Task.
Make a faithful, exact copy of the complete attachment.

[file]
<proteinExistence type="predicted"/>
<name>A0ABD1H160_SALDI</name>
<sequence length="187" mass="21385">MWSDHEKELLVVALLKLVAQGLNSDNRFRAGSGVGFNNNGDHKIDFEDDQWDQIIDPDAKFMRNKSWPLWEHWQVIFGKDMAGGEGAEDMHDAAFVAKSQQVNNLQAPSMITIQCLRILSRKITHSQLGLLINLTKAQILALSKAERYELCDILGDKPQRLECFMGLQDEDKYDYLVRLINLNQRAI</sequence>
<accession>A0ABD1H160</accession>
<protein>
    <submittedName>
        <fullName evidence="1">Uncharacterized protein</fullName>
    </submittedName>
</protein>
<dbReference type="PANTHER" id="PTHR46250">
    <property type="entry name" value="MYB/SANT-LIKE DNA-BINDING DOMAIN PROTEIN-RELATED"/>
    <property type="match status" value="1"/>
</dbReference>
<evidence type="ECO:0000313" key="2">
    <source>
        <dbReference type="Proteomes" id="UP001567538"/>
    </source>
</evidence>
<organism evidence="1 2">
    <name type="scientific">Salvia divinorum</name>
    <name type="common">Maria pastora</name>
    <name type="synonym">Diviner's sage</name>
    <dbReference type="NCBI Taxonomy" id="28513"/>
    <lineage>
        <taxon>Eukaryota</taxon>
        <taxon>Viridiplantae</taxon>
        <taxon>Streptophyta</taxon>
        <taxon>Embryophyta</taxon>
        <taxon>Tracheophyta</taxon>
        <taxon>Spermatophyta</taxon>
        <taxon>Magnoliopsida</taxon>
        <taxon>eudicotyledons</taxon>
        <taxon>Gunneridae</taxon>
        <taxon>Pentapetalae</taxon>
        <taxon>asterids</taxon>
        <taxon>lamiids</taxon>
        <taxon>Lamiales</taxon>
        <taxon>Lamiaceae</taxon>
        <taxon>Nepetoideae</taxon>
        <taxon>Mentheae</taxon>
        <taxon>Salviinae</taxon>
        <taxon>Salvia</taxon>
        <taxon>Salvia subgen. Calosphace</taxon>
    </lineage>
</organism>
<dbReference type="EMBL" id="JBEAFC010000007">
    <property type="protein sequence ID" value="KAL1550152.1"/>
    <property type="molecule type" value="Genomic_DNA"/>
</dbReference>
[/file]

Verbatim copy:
<proteinExistence type="predicted"/>
<name>A0ABD1H160_SALDI</name>
<sequence length="187" mass="21385">MWSDHEKELLVVALLKLVAQGLNSDNRFRAGSGVGFNNNGDHKIDFEDDQWDQIIDPDAKFMRNKSWPLWEHWQVIFGKDMAGGEGAEDMHDAAFVAKSQQVNNLQAPSMITIQCLRILSRKITHSQLGLLINLTKAQILALSKAERYELCDILGDKPQRLECFMGLQDEDKYDYLVRLINLNQRAI</sequence>
<accession>A0ABD1H160</accession>
<protein>
    <submittedName>
        <fullName evidence="1">Uncharacterized protein</fullName>
    </submittedName>
</protein>
<dbReference type="PANTHER" id="PTHR46250">
    <property type="entry name" value="MYB/SANT-LIKE DNA-BINDING DOMAIN PROTEIN-RELATED"/>
    <property type="match status" value="1"/>
</dbReference>
<evidence type="ECO:0000313" key="2">
    <source>
        <dbReference type="Proteomes" id="UP001567538"/>
    </source>
</evidence>
<organism evidence="1 2">
    <name type="scientific">Salvia divinorum</name>
    <name type="common">Maria pastora</name>
    <name type="synonym">Diviner's sage</name>
    <dbReference type="NCBI Taxonomy" id="28513"/>
    <lineage>
        <taxon>Eukaryota</taxon>
        <taxon>Viridiplantae</taxon>
        <taxon>Streptophyta</taxon>
        <taxon>Embryophyta</taxon>
        <taxon>Tracheophyta</taxon>
        <taxon>Spermatophyta</taxon>
        <taxon>Magnoliopsida</taxon>
        <taxon>eudicotyledons</taxon>
        <taxon>Gunneridae</taxon>
        <taxon>Pentapetalae</taxon>
        <taxon>asterids</taxon>
        <taxon>lamiids</taxon>
        <taxon>Lamiales</taxon>
        <taxon>Lamiaceae</taxon>
        <taxon>Nepetoideae</taxon>
        <taxon>Mentheae</taxon>
        <taxon>Salviinae</taxon>
        <taxon>Salvia</taxon>
        <taxon>Salvia subgen. Calosphace</taxon>
    </lineage>
</organism>
<dbReference type="EMBL" id="JBEAFC010000007">
    <property type="protein sequence ID" value="KAL1550152.1"/>
    <property type="molecule type" value="Genomic_DNA"/>
</dbReference>